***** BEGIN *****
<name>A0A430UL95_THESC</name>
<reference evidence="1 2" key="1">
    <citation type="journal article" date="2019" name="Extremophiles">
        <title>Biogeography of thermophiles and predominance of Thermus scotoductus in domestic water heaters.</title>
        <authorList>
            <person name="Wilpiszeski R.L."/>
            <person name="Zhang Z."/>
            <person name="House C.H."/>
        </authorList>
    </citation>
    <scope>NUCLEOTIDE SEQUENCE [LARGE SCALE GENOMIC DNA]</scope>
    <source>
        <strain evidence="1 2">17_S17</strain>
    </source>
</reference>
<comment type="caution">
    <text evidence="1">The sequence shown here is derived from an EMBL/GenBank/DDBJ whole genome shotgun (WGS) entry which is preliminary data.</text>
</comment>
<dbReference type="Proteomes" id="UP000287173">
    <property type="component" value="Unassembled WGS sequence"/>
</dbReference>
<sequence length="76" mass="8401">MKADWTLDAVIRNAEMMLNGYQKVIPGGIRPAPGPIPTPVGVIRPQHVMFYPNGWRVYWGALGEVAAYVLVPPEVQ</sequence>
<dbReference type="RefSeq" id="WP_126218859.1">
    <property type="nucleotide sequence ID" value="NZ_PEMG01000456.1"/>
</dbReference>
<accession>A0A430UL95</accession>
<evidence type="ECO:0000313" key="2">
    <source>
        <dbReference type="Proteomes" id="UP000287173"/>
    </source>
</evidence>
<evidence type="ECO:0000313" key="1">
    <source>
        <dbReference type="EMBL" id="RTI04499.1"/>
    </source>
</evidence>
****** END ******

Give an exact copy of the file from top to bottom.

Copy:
<name>A0A430UL95_THESC</name>
<reference evidence="1 2" key="1">
    <citation type="journal article" date="2019" name="Extremophiles">
        <title>Biogeography of thermophiles and predominance of Thermus scotoductus in domestic water heaters.</title>
        <authorList>
            <person name="Wilpiszeski R.L."/>
            <person name="Zhang Z."/>
            <person name="House C.H."/>
        </authorList>
    </citation>
    <scope>NUCLEOTIDE SEQUENCE [LARGE SCALE GENOMIC DNA]</scope>
    <source>
        <strain evidence="1 2">17_S17</strain>
    </source>
</reference>
<comment type="caution">
    <text evidence="1">The sequence shown here is derived from an EMBL/GenBank/DDBJ whole genome shotgun (WGS) entry which is preliminary data.</text>
</comment>
<dbReference type="Proteomes" id="UP000287173">
    <property type="component" value="Unassembled WGS sequence"/>
</dbReference>
<sequence length="76" mass="8401">MKADWTLDAVIRNAEMMLNGYQKVIPGGIRPAPGPIPTPVGVIRPQHVMFYPNGWRVYWGALGEVAAYVLVPPEVQ</sequence>
<dbReference type="RefSeq" id="WP_126218859.1">
    <property type="nucleotide sequence ID" value="NZ_PEMG01000456.1"/>
</dbReference>
<accession>A0A430UL95</accession>
<evidence type="ECO:0000313" key="2">
    <source>
        <dbReference type="Proteomes" id="UP000287173"/>
    </source>
</evidence>
<evidence type="ECO:0000313" key="1">
    <source>
        <dbReference type="EMBL" id="RTI04499.1"/>
    </source>
</evidence>